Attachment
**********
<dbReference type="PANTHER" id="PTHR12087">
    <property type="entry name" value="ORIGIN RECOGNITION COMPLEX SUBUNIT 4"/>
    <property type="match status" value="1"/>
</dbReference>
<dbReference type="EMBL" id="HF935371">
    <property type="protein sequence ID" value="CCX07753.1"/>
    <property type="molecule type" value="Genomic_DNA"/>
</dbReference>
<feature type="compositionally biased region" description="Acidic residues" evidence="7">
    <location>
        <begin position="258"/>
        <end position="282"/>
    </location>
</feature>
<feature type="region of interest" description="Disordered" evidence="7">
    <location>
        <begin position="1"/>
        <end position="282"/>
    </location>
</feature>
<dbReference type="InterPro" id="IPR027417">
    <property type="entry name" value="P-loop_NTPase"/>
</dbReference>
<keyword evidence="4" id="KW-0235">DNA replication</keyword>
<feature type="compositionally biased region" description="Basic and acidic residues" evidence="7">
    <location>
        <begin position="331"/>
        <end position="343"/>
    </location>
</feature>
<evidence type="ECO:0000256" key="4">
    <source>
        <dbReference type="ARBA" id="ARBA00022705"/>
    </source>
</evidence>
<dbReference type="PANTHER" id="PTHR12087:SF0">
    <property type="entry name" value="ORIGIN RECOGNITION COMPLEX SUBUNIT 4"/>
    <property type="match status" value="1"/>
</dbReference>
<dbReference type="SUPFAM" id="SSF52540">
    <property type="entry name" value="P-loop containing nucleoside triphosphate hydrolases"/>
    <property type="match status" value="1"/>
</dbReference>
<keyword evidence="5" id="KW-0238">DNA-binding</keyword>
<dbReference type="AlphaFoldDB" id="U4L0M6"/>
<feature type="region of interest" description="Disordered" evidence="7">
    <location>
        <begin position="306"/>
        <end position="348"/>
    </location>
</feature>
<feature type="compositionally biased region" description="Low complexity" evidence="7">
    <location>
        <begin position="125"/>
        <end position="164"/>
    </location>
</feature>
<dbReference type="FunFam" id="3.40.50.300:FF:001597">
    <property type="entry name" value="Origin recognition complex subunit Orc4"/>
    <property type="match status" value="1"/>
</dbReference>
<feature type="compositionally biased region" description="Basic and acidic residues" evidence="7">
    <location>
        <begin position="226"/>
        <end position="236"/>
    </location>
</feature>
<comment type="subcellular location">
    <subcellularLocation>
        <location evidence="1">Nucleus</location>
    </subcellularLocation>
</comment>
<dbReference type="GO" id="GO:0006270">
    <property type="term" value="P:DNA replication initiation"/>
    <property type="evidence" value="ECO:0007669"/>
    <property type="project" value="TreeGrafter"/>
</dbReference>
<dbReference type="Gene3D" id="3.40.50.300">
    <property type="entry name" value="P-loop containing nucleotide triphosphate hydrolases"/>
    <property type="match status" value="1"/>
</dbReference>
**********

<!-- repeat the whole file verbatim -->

<dbReference type="PANTHER" id="PTHR12087">
    <property type="entry name" value="ORIGIN RECOGNITION COMPLEX SUBUNIT 4"/>
    <property type="match status" value="1"/>
</dbReference>
<dbReference type="EMBL" id="HF935371">
    <property type="protein sequence ID" value="CCX07753.1"/>
    <property type="molecule type" value="Genomic_DNA"/>
</dbReference>
<feature type="compositionally biased region" description="Acidic residues" evidence="7">
    <location>
        <begin position="258"/>
        <end position="282"/>
    </location>
</feature>
<feature type="region of interest" description="Disordered" evidence="7">
    <location>
        <begin position="1"/>
        <end position="282"/>
    </location>
</feature>
<dbReference type="InterPro" id="IPR027417">
    <property type="entry name" value="P-loop_NTPase"/>
</dbReference>
<keyword evidence="4" id="KW-0235">DNA replication</keyword>
<feature type="compositionally biased region" description="Basic and acidic residues" evidence="7">
    <location>
        <begin position="331"/>
        <end position="343"/>
    </location>
</feature>
<evidence type="ECO:0000256" key="4">
    <source>
        <dbReference type="ARBA" id="ARBA00022705"/>
    </source>
</evidence>
<dbReference type="PANTHER" id="PTHR12087:SF0">
    <property type="entry name" value="ORIGIN RECOGNITION COMPLEX SUBUNIT 4"/>
    <property type="match status" value="1"/>
</dbReference>
<dbReference type="SUPFAM" id="SSF52540">
    <property type="entry name" value="P-loop containing nucleoside triphosphate hydrolases"/>
    <property type="match status" value="1"/>
</dbReference>
<keyword evidence="5" id="KW-0238">DNA-binding</keyword>
<dbReference type="AlphaFoldDB" id="U4L0M6"/>
<feature type="region of interest" description="Disordered" evidence="7">
    <location>
        <begin position="306"/>
        <end position="348"/>
    </location>
</feature>
<feature type="compositionally biased region" description="Low complexity" evidence="7">
    <location>
        <begin position="125"/>
        <end position="164"/>
    </location>
</feature>
<dbReference type="FunFam" id="3.40.50.300:FF:001597">
    <property type="entry name" value="Origin recognition complex subunit Orc4"/>
    <property type="match status" value="1"/>
</dbReference>
<feature type="compositionally biased region" description="Basic and acidic residues" evidence="7">
    <location>
        <begin position="226"/>
        <end position="236"/>
    </location>
</feature>
<comment type="subcellular location">
    <subcellularLocation>
        <location evidence="1">Nucleus</location>
    </subcellularLocation>
</comment>
<dbReference type="GO" id="GO:0006270">
    <property type="term" value="P:DNA replication initiation"/>
    <property type="evidence" value="ECO:0007669"/>
    <property type="project" value="TreeGrafter"/>
</dbReference>
<dbReference type="Gene3D" id="3.40.50.300">
    <property type="entry name" value="P-loop containing nucleotide triphosphate hydrolases"/>
    <property type="match status" value="1"/>
</dbReference>